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The latter includes those sending out phishing e-mails that look like they came from a legitimate source but are fakes trying to get your passwords and credit-card information.
Or maybe they are black hats trying to compromise a company’s website just so they can boast about it in hacker circles.
For the white hats, their unique skill at finding where a program is vulnerable and how to close the digital doors that the black hats use to penetrate a website is worth $120,000 to $130,000 a year, Thunberg said.
“Companies are being attacked by bad people, and if they want to defend themselves, they have to attract these scarce people,” he said. “There are maybe 1,000 individuals of this nature in the world. They have this unique hacker mind-set.”
Their clients aren’t exactly keen to publicize that they seek Internet security, said Thunberg, and that’s often written into their contracts with Leviathan.
Thunberg said his company’s average contract size is for around $70,000. Citing privacy, he said only that most are Fortune 1000 companies.
But one client that didn’t mind talking is a Washington-based company called Silent Circle. For $20 a month, it offers a service that encrypts voice, text and video on a user’s smartphone, tablet or computer.
Their customers, said Jon Callas, Silent Circle’s chief technical officer, include U.S. businesses “doing work in China and Eastern Europe and other places where they don’t want their phone calls tapped.”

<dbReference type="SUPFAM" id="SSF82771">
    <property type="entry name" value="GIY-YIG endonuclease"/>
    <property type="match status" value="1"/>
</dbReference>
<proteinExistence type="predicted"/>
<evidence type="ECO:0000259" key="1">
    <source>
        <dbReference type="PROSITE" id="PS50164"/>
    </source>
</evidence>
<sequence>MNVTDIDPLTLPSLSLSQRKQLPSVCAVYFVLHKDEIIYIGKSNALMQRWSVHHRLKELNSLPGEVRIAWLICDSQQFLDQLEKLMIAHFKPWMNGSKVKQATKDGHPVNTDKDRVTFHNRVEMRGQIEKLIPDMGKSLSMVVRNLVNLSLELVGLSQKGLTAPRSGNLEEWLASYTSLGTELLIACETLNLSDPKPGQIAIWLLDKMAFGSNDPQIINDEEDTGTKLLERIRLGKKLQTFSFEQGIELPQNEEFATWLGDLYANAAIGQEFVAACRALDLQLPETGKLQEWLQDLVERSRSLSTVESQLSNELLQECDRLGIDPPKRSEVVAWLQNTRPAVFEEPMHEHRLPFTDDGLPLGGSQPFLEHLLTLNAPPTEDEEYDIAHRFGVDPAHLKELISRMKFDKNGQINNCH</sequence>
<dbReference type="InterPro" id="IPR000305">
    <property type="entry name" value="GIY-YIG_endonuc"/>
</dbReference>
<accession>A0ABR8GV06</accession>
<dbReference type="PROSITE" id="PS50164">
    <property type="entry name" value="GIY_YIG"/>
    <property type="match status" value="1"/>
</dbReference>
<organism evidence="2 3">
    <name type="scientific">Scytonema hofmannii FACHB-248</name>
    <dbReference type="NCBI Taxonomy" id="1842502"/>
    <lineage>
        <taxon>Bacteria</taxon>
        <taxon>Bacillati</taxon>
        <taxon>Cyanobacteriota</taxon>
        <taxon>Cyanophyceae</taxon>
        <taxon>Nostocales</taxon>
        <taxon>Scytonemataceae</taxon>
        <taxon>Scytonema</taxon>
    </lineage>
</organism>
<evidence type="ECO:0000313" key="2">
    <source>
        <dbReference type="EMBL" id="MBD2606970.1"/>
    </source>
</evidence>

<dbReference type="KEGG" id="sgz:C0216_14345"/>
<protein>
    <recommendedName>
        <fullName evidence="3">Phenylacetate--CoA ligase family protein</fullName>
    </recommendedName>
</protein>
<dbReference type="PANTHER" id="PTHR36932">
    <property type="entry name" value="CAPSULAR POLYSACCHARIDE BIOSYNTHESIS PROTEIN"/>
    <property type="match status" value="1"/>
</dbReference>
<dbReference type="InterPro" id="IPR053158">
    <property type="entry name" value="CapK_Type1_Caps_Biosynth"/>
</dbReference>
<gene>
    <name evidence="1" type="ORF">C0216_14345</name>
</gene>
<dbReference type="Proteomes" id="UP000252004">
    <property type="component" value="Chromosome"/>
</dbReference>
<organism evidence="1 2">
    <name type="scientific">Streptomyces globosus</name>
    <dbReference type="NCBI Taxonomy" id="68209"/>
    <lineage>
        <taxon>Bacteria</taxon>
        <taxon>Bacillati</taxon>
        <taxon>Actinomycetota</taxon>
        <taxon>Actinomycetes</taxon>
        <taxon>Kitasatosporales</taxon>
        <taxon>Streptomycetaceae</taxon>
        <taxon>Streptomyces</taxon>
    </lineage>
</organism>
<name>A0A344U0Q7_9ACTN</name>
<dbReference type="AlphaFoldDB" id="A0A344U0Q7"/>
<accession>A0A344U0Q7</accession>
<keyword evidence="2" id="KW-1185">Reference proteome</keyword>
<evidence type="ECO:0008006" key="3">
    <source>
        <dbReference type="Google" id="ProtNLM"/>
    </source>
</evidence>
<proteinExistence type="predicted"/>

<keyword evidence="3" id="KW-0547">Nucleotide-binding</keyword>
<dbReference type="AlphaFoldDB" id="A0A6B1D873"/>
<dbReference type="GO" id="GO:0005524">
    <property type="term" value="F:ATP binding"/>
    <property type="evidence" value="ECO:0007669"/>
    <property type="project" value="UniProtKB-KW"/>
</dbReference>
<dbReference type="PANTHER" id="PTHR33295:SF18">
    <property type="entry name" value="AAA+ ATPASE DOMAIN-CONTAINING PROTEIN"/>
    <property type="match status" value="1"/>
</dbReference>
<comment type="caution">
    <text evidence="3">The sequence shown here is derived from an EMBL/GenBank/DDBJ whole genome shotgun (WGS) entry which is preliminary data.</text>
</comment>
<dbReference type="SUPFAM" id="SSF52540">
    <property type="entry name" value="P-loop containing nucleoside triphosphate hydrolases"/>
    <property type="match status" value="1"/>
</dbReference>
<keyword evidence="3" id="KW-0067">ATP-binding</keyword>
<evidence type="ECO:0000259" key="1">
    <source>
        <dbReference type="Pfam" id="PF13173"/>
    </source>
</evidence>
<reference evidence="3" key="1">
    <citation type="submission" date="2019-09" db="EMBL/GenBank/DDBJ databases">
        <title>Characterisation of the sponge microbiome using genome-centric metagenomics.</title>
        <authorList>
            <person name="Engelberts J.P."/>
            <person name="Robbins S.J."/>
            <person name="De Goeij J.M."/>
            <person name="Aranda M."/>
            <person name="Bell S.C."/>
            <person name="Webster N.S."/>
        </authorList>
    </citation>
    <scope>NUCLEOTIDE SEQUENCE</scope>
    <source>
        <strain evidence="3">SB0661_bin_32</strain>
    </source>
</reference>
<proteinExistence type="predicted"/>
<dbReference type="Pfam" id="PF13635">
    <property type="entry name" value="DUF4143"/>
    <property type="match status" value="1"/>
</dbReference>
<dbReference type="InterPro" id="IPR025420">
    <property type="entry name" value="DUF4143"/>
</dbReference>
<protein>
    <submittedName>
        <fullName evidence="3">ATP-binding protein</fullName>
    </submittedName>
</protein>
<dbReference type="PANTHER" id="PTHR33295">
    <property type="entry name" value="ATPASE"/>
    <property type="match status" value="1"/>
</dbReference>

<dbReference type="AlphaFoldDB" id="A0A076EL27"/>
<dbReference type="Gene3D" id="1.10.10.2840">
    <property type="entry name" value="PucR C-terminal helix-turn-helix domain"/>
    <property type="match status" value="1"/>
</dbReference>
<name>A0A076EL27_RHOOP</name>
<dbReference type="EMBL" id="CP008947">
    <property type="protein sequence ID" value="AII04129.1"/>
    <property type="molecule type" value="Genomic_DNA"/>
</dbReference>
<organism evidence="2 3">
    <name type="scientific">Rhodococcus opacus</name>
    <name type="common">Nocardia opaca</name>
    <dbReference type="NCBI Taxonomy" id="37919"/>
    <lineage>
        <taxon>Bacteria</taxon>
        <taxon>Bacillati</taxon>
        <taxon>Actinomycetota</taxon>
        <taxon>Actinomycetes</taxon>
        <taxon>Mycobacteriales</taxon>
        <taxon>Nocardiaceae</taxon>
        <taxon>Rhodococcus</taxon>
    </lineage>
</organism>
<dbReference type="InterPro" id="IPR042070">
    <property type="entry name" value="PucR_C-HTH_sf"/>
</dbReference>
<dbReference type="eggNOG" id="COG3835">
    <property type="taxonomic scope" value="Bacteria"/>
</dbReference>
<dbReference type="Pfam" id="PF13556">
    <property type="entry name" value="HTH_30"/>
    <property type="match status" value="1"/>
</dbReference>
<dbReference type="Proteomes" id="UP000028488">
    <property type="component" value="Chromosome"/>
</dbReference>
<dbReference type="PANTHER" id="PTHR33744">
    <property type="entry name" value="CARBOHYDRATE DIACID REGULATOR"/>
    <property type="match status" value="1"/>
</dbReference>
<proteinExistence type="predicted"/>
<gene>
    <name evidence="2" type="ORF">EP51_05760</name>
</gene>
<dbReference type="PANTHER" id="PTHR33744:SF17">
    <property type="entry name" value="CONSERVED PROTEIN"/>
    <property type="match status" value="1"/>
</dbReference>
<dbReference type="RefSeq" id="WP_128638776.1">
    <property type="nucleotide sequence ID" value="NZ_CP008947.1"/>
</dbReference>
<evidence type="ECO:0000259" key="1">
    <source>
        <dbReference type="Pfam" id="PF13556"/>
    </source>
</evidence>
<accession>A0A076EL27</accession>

His company, Callas said, hired Leviathan to evaluate the encrypting software for vulnerabilities and fix them.
“They helped us find problems before anybody else did,” said Callas.
At Déjà vu Security, Cecchetti said, work that they’ve done includes posing as new employees at a financial institution, given the standard access to computers. Firms routinely give computer “administrative privileges” to only a handful of individuals.
But, Cecchetti said, “within a couple of weeks, we had basically control of the entire organization and could access pretty much anything we wanted.”
Déjà vu put together “a very large report” on how to fix things, he said.
Hackers such as Davidov and Cecchetti have certain similarities. For one thing, they started tinkering with computers when they were kids, and that passion never stopped.
Cecchetti grew up in Greensburg, Pa. He helped start a computer club in high school and said that although he ran track and played soccer, “I was plenty nerdy.”